laura.ballou@rochester.edu

Communication Manager

Brandi Smith

Cornell University

bs39@cornell.edu

Education Manager

Kerry Spicer

University at Buffalo

kspicer@buffalo.edu

2011 Conference Chair

Jason Enser

Clarkson University

jenser@clarkson.edu

2012 Conference Co-Chair

Mike Patterson

SUNY New Paltz

pattersm@newpaltz.edu

2012 Conference Co-Chair

Michele W illiams

Maris t College

michele.williams @maris t.edu

Syracuse University

cmorris @syr.edu

Officers

Conference Chairs

Program Team Leaders & Hosts Leisure Actv. & Rec. Coord Cas ey Morris Membership Coordinator

Kim Haines

SUNY Brockport

khaines@brockport.edu

W ebmas ter Acad. Challenge Coord.

Ryan O'Connell

StudentVoice

roconnell@studentvoice.com

Chip Matthews

SUNY Genes eo

chip.matthews@geneseo.edu

Poetry Slam Coordinator Newsletter

Business & Finance Action Group - Led by Laura Ballou Elizabeth Desimone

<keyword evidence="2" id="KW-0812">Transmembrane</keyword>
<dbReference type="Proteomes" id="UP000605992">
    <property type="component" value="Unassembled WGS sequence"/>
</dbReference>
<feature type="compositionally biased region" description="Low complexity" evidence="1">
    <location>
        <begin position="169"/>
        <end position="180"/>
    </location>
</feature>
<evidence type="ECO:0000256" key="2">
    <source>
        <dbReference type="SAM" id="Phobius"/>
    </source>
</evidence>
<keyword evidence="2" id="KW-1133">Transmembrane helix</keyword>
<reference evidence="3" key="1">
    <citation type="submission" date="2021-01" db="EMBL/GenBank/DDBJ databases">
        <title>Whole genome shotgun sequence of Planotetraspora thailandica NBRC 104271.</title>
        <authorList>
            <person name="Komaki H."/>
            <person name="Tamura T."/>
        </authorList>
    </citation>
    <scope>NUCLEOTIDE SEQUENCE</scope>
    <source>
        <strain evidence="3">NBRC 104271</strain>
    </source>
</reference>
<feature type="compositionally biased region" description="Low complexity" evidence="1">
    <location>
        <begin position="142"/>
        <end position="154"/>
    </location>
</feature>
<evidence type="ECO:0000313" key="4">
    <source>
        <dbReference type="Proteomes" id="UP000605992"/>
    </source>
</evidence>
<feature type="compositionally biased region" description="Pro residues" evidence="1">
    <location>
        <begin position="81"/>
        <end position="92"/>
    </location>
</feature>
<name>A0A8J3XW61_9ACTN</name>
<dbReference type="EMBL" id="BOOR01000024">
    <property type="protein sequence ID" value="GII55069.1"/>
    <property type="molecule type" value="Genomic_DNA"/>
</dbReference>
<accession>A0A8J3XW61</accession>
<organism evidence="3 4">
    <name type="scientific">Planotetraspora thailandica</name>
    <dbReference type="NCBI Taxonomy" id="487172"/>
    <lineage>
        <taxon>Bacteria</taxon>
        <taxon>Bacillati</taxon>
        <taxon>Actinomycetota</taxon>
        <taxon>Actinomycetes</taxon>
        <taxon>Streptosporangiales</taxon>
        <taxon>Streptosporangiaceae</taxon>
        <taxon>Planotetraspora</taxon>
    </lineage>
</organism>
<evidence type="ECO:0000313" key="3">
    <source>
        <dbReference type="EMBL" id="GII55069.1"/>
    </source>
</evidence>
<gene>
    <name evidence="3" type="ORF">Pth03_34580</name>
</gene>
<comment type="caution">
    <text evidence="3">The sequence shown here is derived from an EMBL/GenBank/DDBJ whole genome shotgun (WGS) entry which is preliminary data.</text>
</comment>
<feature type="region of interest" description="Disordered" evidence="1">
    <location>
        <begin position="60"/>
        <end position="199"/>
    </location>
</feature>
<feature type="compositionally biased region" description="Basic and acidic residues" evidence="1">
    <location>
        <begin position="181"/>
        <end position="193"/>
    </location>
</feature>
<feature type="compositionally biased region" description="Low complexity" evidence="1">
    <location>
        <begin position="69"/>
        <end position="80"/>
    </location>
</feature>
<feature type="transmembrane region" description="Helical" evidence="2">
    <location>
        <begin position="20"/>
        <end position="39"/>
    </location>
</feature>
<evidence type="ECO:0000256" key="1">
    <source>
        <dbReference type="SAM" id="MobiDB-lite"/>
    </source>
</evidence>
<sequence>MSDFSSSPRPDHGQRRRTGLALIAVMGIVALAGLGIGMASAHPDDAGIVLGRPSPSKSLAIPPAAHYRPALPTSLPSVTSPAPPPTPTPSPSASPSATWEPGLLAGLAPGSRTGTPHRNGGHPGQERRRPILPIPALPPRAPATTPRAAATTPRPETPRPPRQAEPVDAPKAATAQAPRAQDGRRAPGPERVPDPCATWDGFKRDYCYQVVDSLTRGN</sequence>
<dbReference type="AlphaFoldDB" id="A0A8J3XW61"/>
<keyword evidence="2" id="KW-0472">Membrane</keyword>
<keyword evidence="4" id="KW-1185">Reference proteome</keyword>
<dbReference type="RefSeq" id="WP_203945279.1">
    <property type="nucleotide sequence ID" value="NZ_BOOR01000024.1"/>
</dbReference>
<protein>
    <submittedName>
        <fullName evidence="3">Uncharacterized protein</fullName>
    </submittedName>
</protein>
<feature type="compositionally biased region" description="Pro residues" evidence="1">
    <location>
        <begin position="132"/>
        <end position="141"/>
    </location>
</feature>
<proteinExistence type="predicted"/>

Buffalo State College

desiea73@mail.buffalostate.edu

Alyssa Shoup

University of Rochester

alyssa.shoup@rochester.edu

Chris topher Reybrouck StudentVoice

creybrouck@s tudentvoice.com

Communications Action Group - Led by Brandi Smith Chip Matthews

SUNY Genes eo

chip.matthews@geneseo.edu

Kristen Mruk

Canisius College

mrukk@my.canisius.edu

Elliot Zenilman

University of Rochester

ezenilm1@gmail.com

Ryan O'Connell

StudentVoice

Education Action Group - Led by Kerry Spicer Denice Cass aro

Cornell University

denice.cass aro@gmail.com

Sybil Conrad

Ithaca College

sconrad@ithaca.edu

Kimberley Haines

SUNY Brockport

khaines@brockport.edu

Brian Magee

Hobart&W illiam Smith

BMAGEE@hws .edu